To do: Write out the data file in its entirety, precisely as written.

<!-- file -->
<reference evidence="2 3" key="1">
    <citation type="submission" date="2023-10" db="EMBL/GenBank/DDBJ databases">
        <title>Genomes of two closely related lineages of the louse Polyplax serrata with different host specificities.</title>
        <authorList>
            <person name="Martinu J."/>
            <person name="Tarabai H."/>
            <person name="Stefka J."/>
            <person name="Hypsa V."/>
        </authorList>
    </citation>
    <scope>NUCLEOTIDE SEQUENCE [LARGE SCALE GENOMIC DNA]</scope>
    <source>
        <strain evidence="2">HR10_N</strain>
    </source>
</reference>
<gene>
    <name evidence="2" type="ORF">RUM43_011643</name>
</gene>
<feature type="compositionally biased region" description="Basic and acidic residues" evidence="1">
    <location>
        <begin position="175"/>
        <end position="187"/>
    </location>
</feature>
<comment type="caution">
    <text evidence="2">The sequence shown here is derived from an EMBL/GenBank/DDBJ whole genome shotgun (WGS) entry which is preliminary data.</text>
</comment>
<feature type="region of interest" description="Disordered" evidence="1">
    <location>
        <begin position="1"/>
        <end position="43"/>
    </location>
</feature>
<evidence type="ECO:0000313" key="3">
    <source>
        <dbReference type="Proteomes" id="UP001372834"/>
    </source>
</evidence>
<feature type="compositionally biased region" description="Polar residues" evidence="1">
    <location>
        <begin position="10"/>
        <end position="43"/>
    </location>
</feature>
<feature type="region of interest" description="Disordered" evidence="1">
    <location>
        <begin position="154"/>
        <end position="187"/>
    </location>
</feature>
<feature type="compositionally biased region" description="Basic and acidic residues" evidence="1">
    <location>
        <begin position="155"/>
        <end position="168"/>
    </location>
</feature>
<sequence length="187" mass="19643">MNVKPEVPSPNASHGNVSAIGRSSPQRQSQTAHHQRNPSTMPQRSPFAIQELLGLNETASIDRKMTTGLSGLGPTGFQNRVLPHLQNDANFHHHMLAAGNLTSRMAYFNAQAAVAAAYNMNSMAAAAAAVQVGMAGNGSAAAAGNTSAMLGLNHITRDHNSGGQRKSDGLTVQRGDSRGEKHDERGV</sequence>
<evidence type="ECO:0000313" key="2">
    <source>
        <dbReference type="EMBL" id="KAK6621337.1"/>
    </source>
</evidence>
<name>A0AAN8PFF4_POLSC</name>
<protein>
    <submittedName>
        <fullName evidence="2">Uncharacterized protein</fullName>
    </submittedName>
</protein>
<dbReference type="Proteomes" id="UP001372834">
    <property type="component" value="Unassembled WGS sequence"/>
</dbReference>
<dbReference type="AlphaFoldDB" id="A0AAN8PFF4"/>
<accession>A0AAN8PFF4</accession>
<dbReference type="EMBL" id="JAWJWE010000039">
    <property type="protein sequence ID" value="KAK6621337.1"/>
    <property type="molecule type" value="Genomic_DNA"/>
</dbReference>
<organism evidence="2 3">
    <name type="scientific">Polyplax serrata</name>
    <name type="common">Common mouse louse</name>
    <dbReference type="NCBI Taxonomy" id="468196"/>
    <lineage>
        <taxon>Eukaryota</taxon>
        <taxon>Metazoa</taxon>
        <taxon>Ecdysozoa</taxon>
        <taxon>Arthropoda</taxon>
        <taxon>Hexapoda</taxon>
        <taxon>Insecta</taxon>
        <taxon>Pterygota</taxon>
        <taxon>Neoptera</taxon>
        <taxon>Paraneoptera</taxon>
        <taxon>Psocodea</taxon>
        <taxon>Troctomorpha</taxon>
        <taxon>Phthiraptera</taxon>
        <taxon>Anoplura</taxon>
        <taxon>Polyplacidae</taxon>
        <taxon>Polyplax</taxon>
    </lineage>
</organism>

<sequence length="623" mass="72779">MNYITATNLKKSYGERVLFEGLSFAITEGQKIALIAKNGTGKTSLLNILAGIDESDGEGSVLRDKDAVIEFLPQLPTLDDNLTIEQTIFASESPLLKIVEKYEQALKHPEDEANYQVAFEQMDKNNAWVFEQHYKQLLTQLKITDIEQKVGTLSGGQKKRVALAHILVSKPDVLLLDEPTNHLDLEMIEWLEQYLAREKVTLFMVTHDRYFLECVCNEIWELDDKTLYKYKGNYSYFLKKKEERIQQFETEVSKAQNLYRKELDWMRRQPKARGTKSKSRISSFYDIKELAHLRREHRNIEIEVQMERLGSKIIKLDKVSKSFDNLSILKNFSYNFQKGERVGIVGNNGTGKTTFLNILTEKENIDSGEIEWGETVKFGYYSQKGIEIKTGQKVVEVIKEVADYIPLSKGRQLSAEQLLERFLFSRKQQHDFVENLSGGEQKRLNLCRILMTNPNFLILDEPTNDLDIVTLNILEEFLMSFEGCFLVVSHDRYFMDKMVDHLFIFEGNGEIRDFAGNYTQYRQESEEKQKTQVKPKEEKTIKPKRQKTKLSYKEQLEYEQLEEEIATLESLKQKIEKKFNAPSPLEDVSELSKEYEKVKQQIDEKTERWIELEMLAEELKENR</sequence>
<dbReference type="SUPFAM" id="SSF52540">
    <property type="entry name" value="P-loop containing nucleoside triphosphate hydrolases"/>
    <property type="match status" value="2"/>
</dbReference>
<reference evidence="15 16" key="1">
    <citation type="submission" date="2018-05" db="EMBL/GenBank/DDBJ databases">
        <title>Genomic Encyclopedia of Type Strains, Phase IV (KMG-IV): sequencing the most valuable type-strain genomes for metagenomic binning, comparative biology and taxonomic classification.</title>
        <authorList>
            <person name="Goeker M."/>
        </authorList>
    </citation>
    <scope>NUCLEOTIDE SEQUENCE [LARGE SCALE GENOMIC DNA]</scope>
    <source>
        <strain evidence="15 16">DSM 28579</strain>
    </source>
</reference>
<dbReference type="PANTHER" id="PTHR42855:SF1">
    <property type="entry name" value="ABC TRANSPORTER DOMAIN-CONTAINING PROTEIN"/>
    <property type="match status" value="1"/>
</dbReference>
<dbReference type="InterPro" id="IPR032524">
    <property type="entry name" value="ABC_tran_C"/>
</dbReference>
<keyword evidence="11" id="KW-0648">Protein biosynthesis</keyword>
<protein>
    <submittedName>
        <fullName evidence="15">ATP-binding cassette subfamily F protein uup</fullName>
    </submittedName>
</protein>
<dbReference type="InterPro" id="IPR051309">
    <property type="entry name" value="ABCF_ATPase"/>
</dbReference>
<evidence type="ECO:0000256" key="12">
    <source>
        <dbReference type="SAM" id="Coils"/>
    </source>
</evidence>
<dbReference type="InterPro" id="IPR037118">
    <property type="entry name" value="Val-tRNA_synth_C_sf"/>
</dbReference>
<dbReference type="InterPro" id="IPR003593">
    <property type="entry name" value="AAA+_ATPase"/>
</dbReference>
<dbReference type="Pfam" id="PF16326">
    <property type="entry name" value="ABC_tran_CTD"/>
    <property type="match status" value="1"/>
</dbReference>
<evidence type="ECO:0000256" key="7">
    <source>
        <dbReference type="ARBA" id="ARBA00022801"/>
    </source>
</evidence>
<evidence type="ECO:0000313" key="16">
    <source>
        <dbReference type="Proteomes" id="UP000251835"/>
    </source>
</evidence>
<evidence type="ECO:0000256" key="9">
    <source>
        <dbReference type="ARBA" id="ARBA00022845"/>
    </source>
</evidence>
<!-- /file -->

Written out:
<reference evidence="2 3" key="1">
    <citation type="submission" date="2023-10" db="EMBL/GenBank/DDBJ databases">
        <title>Genomes of two closely related lineages of the louse Polyplax serrata with different host specificities.</title>
        <authorList>
            <person name="Martinu J."/>
            <person name="Tarabai H."/>
            <person name="Stefka J."/>
            <person name="Hypsa V."/>
        </authorList>
    </citation>
    <scope>NUCLEOTIDE SEQUENCE [LARGE SCALE GENOMIC DNA]</scope>
    <source>
        <strain evidence="2">HR10_N</strain>
    </source>
</reference>
<gene>
    <name evidence="2" type="ORF">RUM43_011643</name>
</gene>
<feature type="compositionally biased region" description="Basic and acidic residues" evidence="1">
    <location>
        <begin position="175"/>
        <end position="187"/>
    </location>
</feature>
<comment type="caution">
    <text evidence="2">The sequence shown here is derived from an EMBL/GenBank/DDBJ whole genome shotgun (WGS) entry which is preliminary data.</text>
</comment>
<feature type="region of interest" description="Disordered" evidence="1">
    <location>
        <begin position="1"/>
        <end position="43"/>
    </location>
</feature>
<evidence type="ECO:0000313" key="3">
    <source>
        <dbReference type="Proteomes" id="UP001372834"/>
    </source>
</evidence>
<feature type="compositionally biased region" description="Polar residues" evidence="1">
    <location>
        <begin position="10"/>
        <end position="43"/>
    </location>
</feature>
<feature type="region of interest" description="Disordered" evidence="1">
    <location>
        <begin position="154"/>
        <end position="187"/>
    </location>
</feature>
<feature type="compositionally biased region" description="Basic and acidic residues" evidence="1">
    <location>
        <begin position="155"/>
        <end position="168"/>
    </location>
</feature>
<sequence length="187" mass="19643">MNVKPEVPSPNASHGNVSAIGRSSPQRQSQTAHHQRNPSTMPQRSPFAIQELLGLNETASIDRKMTTGLSGLGPTGFQNRVLPHLQNDANFHHHMLAAGNLTSRMAYFNAQAAVAAAYNMNSMAAAAAAVQVGMAGNGSAAAAGNTSAMLGLNHITRDHNSGGQRKSDGLTVQRGDSRGEKHDERGV</sequence>
<evidence type="ECO:0000313" key="2">
    <source>
        <dbReference type="EMBL" id="KAK6621337.1"/>
    </source>
</evidence>
<name>A0AAN8PFF4_POLSC</name>
<protein>
    <submittedName>
        <fullName evidence="2">Uncharacterized protein</fullName>
    </submittedName>
</protein>
<dbReference type="Proteomes" id="UP001372834">
    <property type="component" value="Unassembled WGS sequence"/>
</dbReference>
<dbReference type="AlphaFoldDB" id="A0AAN8PFF4"/>
<accession>A0AAN8PFF4</accession>
<dbReference type="EMBL" id="JAWJWE010000039">
    <property type="protein sequence ID" value="KAK6621337.1"/>
    <property type="molecule type" value="Genomic_DNA"/>
</dbReference>
<organism evidence="2 3">
    <name type="scientific">Polyplax serrata</name>
    <name type="common">Common mouse louse</name>
    <dbReference type="NCBI Taxonomy" id="468196"/>
    <lineage>
        <taxon>Eukaryota</taxon>
        <taxon>Metazoa</taxon>
        <taxon>Ecdysozoa</taxon>
        <taxon>Arthropoda</taxon>
        <taxon>Hexapoda</taxon>
        <taxon>Insecta</taxon>
        <taxon>Pterygota</taxon>
        <taxon>Neoptera</taxon>
        <taxon>Paraneoptera</taxon>
        <taxon>Psocodea</taxon>
        <taxon>Troctomorpha</taxon>
        <taxon>Phthiraptera</taxon>
        <taxon>Anoplura</taxon>
        <taxon>Polyplacidae</taxon>
        <taxon>Polyplax</taxon>
    </lineage>
</organism>

<sequence length="623" mass="72779">MNYITATNLKKSYGERVLFEGLSFAITEGQKIALIAKNGTGKTSLLNILAGIDESDGEGSVLRDKDAVIEFLPQLPTLDDNLTIEQTIFASESPLLKIVEKYEQALKHPEDEANYQVAFEQMDKNNAWVFEQHYKQLLTQLKITDIEQKVGTLSGGQKKRVALAHILVSKPDVLLLDEPTNHLDLEMIEWLEQYLAREKVTLFMVTHDRYFLECVCNEIWELDDKTLYKYKGNYSYFLKKKEERIQQFETEVSKAQNLYRKELDWMRRQPKARGTKSKSRISSFYDIKELAHLRREHRNIEIEVQMERLGSKIIKLDKVSKSFDNLSILKNFSYNFQKGERVGIVGNNGTGKTTFLNILTEKENIDSGEIEWGETVKFGYYSQKGIEIKTGQKVVEVIKEVADYIPLSKGRQLSAEQLLERFLFSRKQQHDFVENLSGGEQKRLNLCRILMTNPNFLILDEPTNDLDIVTLNILEEFLMSFEGCFLVVSHDRYFMDKMVDHLFIFEGNGEIRDFAGNYTQYRQESEEKQKTQVKPKEEKTIKPKRQKTKLSYKEQLEYEQLEEEIATLESLKQKIEKKFNAPSPLEDVSELSKEYEKVKQQIDEKTERWIELEMLAEELKENR</sequence>
<dbReference type="SUPFAM" id="SSF52540">
    <property type="entry name" value="P-loop containing nucleoside triphosphate hydrolases"/>
    <property type="match status" value="2"/>
</dbReference>
<reference evidence="15 16" key="1">
    <citation type="submission" date="2018-05" db="EMBL/GenBank/DDBJ databases">
        <title>Genomic Encyclopedia of Type Strains, Phase IV (KMG-IV): sequencing the most valuable type-strain genomes for metagenomic binning, comparative biology and taxonomic classification.</title>
        <authorList>
            <person name="Goeker M."/>
        </authorList>
    </citation>
    <scope>NUCLEOTIDE SEQUENCE [LARGE SCALE GENOMIC DNA]</scope>
    <source>
        <strain evidence="15 16">DSM 28579</strain>
    </source>
</reference>
<dbReference type="PANTHER" id="PTHR42855:SF1">
    <property type="entry name" value="ABC TRANSPORTER DOMAIN-CONTAINING PROTEIN"/>
    <property type="match status" value="1"/>
</dbReference>
<dbReference type="InterPro" id="IPR032524">
    <property type="entry name" value="ABC_tran_C"/>
</dbReference>
<keyword evidence="11" id="KW-0648">Protein biosynthesis</keyword>
<protein>
    <submittedName>
        <fullName evidence="15">ATP-binding cassette subfamily F protein uup</fullName>
    </submittedName>
</protein>
<dbReference type="InterPro" id="IPR051309">
    <property type="entry name" value="ABCF_ATPase"/>
</dbReference>
<evidence type="ECO:0000256" key="12">
    <source>
        <dbReference type="SAM" id="Coils"/>
    </source>
</evidence>
<dbReference type="InterPro" id="IPR037118">
    <property type="entry name" value="Val-tRNA_synth_C_sf"/>
</dbReference>
<dbReference type="InterPro" id="IPR003593">
    <property type="entry name" value="AAA+_ATPase"/>
</dbReference>
<dbReference type="Pfam" id="PF16326">
    <property type="entry name" value="ABC_tran_CTD"/>
    <property type="match status" value="1"/>
</dbReference>
<evidence type="ECO:0000256" key="7">
    <source>
        <dbReference type="ARBA" id="ARBA00022801"/>
    </source>
</evidence>
<evidence type="ECO:0000313" key="16">
    <source>
        <dbReference type="Proteomes" id="UP000251835"/>
    </source>
</evidence>
<evidence type="ECO:0000256" key="9">
    <source>
        <dbReference type="ARBA" id="ARBA00022845"/>
    </source>
</evidence>